Get ready to leave hotel for Get Air. 

Uh oh. Realization that a bomb exploded in the boys room. We may need a late check out just for them to clean it up. 

The sloth-like creatures do a reasonable job in an unreasonable amount of time. How the hell are they so fast on the court?

Arrive at Get Air. Everyone from Halifax and Dartmouth are there. No really. Everyone. People have quit their jobs to come here today. The line is nearly out the door.  

Finally get through. Boys go jump. I go sit and make small talk with other Moms I’ve never met before. Big mistake. I don’t have the energy for small talk. I should have went and sat in the van by myself. 

All five return after their one hour jumping session with no injuries and have apparently not jumped on nor injured any people shorter than them either. 

Once again – success.

Look for van in parking lot. We are all confused when it won’t unlock. Another mental note – pay better attention when renting a vehicle – memory consisting of “blue van” doesn’t cut it in the city.

Pile back into the correct van only to pile back out again after a vote calls for eating prior to leaving. 

Go eat. Sit away from them to give them space. I’m so tired my head feels heavy. Would it be conspicuous to lay my head down next to my quesadilla and take a little nap?

I realize what a long period of consecutive waking hours they have been together – usually they would have breaks in time when spending two days together. They have done very well. They are good kids and they make me proud – even though only one of them is mine – I’m so proud of them all.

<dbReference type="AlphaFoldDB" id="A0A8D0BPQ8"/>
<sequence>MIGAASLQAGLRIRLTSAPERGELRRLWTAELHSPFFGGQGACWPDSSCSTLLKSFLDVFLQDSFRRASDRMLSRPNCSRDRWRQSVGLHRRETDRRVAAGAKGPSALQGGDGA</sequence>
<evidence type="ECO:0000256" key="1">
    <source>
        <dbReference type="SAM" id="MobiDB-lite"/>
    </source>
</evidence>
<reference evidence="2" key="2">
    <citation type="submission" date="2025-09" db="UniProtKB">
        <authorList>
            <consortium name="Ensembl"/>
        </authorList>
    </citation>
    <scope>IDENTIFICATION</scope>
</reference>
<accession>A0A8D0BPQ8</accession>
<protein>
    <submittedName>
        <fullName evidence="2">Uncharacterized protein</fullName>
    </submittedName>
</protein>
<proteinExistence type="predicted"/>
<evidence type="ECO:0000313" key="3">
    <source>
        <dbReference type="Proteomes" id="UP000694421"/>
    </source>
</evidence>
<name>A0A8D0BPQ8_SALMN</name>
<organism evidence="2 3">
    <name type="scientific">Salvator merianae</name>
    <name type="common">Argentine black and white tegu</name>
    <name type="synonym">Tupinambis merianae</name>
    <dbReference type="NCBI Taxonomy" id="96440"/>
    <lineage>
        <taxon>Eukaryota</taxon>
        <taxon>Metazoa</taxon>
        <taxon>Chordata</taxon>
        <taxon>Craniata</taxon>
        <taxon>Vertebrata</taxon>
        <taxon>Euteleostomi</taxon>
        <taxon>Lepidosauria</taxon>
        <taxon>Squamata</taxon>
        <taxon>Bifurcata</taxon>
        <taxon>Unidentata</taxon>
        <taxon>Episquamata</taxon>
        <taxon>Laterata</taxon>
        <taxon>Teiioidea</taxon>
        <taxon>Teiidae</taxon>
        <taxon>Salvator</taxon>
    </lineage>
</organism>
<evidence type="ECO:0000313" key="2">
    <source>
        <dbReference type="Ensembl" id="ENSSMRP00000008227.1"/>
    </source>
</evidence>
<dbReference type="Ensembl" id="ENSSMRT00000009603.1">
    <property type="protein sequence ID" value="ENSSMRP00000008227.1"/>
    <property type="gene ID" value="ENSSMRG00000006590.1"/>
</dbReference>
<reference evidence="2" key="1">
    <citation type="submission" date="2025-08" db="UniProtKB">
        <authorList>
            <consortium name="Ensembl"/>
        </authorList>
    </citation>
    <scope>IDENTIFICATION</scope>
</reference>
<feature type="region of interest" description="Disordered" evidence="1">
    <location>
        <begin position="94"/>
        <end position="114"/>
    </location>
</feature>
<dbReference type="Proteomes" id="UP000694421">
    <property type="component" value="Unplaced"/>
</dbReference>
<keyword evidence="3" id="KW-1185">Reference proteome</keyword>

Ok. All done. Time to go home.

The drives are always the best part. They chirp each other and make the stupidest jokes and try to one-up each other. They try and beat each other at some game I can’t pronounce. They fight over the back seats which is where they are most squished but still want to be.

There is one point as I’m dropping Daniel off to his house that I laugh so hard tears literally pour out of my eyes. I’m so so so tired. Why don’t I have a vehicle that drives itself?

Two days with five boys. 

Each of who unfold themselves from the van as I drop them off. Each of whom try and find their bags and pillows from the piled-high-Beverly-Hillbillies-Van. And each of whom holler a big and sincere “Thank You” as they drag themselves to their homes.  

Each of them exhausted, over tired and zombie like. They don’t exactly “look” like a great time was had. They are smelly from Get Air. Come to think of it I’m not sure I saw any toothbrushes out at the sink either. And certainly not a shower was had. Will their mothers ever let me take them anywhere again?

But even smelly and exhausted, I wouldn’t trade these two days or these five boys for the world. 

These are the moments.

Oh – and by the way – the Warriors blew a 3-1 lead. 

It’s an inside joke. Which isn’t so much a joke as a game. And which I wasn’t really on the inside of either.

But how thankful I was … to be on the outside of it looking in.

These Boys

It’s pouring rain and Mark has a soccer game in Kingston today.

It’s not one of those warm rains either. It’s bitter cold and coming down really heavy.  In sheets.  The kind where you look out the window and you can literally SEE walls of rain.

Every part of me has been hoping and begging and praying for their game to be cancelled today. Not just for their sakes but selfishly for mine as well.  Kingston is almost an hour drive away. Although I’m always happy to play chauffeur for the many teams my kiddos have been a part of over the years, driving on the 101highway westward in a rainstorm, to then stand around for an hour and a half is not appealing to my sense of selfless motherhood today.